1887

Reforming the labour market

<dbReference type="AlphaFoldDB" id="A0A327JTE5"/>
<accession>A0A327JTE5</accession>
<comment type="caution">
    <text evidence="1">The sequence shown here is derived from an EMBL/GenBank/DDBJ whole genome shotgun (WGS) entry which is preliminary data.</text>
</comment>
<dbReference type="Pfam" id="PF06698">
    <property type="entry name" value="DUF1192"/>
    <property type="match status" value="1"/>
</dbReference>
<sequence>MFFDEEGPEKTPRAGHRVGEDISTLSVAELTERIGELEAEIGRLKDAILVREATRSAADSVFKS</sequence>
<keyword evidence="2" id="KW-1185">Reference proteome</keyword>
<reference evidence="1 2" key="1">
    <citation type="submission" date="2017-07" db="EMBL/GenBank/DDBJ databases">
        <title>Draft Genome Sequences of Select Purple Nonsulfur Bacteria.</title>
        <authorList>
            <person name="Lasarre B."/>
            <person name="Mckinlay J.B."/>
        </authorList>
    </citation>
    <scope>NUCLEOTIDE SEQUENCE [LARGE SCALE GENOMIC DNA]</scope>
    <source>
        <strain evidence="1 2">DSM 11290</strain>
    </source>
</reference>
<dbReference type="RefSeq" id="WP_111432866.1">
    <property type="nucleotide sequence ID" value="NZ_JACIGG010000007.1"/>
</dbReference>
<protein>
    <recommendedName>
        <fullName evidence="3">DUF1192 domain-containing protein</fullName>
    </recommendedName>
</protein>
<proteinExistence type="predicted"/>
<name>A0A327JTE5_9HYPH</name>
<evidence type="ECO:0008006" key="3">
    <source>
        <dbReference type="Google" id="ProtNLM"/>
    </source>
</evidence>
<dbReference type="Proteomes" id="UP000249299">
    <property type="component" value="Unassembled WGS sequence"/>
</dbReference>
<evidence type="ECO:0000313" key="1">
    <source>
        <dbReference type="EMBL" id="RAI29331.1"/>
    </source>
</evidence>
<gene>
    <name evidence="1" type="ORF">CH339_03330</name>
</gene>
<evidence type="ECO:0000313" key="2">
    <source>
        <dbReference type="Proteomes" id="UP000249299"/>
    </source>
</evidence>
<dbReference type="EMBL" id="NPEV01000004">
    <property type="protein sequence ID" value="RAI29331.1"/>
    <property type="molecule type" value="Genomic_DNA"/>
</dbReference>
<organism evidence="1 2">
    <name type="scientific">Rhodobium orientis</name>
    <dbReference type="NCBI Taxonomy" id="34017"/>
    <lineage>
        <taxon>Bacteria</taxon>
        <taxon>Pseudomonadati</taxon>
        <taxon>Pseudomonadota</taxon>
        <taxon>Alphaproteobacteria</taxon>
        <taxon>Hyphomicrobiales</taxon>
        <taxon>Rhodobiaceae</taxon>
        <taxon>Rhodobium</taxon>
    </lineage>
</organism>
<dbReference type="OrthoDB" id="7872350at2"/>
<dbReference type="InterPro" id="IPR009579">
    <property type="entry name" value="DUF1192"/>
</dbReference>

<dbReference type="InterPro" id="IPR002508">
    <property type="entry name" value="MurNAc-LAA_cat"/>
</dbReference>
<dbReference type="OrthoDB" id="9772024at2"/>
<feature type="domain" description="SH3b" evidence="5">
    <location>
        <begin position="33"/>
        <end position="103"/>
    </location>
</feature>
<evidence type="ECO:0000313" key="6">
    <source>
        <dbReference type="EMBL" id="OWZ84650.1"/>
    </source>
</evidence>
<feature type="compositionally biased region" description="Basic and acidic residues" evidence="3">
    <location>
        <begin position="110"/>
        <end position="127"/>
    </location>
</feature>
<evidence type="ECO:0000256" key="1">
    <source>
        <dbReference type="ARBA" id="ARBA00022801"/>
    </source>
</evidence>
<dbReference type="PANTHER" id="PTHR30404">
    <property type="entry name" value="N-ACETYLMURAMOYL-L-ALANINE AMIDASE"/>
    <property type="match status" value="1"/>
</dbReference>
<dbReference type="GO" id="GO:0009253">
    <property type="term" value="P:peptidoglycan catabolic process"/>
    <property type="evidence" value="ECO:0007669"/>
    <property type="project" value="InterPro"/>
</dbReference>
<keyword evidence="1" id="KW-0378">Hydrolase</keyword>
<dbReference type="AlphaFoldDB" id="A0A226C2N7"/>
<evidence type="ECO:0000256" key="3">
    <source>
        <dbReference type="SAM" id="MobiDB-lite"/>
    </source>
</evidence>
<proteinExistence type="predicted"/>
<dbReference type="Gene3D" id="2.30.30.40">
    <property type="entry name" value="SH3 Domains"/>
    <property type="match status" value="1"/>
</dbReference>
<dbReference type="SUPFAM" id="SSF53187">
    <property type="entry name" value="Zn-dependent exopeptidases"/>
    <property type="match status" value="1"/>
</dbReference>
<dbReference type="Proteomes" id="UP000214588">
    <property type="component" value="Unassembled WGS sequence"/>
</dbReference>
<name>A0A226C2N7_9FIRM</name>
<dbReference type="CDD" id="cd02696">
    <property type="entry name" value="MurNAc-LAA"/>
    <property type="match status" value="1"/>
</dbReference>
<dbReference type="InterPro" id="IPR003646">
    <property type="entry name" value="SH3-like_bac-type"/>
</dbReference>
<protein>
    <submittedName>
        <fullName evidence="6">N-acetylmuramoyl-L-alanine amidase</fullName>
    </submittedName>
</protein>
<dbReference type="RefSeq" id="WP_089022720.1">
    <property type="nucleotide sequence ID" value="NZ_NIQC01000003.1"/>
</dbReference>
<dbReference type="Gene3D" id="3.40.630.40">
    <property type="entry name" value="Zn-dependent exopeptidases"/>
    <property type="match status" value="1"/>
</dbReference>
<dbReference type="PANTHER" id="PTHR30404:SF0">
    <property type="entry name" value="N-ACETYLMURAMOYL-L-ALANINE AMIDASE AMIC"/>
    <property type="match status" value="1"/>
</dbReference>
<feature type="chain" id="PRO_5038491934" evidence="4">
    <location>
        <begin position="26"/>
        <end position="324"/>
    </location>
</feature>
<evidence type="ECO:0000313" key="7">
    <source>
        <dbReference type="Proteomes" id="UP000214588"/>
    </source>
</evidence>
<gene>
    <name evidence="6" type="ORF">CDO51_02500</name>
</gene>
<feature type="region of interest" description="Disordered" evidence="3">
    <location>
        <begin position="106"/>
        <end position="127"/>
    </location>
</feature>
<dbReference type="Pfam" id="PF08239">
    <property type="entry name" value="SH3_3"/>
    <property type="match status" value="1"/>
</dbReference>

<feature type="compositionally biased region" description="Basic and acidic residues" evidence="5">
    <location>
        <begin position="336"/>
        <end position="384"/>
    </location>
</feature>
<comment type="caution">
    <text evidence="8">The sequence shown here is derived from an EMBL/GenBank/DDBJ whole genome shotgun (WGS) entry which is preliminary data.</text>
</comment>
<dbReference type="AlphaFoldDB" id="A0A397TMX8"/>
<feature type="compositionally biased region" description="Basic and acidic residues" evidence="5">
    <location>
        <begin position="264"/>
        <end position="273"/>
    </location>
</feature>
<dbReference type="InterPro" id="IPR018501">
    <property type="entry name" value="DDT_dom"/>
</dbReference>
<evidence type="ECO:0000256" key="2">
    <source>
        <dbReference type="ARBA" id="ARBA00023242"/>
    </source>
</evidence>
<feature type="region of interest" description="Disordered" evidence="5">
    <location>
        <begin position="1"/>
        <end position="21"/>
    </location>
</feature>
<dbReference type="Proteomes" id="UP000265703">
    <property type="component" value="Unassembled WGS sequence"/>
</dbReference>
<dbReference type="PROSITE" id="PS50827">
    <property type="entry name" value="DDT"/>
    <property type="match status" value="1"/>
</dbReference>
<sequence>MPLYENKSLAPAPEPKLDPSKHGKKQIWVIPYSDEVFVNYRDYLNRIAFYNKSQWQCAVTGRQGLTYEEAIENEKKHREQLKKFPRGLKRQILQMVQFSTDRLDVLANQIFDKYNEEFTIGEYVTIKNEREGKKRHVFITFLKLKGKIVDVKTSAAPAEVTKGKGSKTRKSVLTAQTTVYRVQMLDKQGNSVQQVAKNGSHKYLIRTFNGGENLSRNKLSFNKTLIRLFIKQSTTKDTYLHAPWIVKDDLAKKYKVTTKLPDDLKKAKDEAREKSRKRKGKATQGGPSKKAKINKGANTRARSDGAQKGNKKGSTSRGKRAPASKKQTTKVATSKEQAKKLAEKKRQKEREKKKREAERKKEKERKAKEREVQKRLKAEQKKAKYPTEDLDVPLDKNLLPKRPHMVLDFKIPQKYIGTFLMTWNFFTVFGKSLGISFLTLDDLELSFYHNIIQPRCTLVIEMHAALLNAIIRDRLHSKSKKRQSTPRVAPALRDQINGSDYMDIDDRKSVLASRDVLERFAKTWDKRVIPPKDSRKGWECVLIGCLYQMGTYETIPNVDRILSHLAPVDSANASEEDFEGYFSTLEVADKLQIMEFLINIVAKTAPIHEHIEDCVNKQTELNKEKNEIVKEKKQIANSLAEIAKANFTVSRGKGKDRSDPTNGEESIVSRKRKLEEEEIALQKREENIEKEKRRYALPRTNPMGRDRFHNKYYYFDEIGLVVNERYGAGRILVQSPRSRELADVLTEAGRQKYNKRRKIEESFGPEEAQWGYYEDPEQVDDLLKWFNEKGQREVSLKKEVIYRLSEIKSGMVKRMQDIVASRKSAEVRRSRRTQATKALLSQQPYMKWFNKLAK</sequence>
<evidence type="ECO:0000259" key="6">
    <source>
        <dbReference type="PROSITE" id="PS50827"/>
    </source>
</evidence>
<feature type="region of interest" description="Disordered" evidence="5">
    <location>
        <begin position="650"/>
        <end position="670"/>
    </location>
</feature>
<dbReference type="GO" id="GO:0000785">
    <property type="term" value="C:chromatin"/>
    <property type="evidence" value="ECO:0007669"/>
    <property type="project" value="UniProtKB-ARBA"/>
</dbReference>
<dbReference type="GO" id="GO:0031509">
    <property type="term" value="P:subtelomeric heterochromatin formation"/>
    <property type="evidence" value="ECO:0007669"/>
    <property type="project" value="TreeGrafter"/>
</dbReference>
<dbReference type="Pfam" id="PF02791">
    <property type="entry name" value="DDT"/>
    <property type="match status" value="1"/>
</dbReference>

After steady employment growth since the 1990s, Spain has experienced the sharpest increase in unemployment among OECD countries during the crisis. Structural problems of the labour market have amplified the employment losses resulting from the crisis, which were considerably larger than in other OECD economies. Very high de facto severance payment of permanent contracts has resulted in a rigid dual market with adverse effects on unemployment and productivity. The collective wage bargaining system has hindered firms from adapting to macroeconomic shocks exacerbating their negative effects on the labour market. The recent labour market reform legislation is a positive step to reduce excessive protection of workers in permanent contracts, although some uncertainty remains on how courts will interpret it. It also makes it easier for firms to opt out from higher level collective agreements. The large drop-out rate from lower secondary education is an important factor explaining very high unemployment among young workers. Better access of young people to training is an effective tool to keep them out of a depressed labour market. Finally, the matching of people to jobs, notably through the public employment services, needs to be made more efficient, all the more so as the currently tight fiscal constraints make it imperative to get better value for public spending on active labour market policies. Although the recent reform allows private for-profit firms to provide placement services, more needs to be done. Performance of regional public employment services should be benchmarked and incentives of unemployment benefit recipients to search for a job increased.

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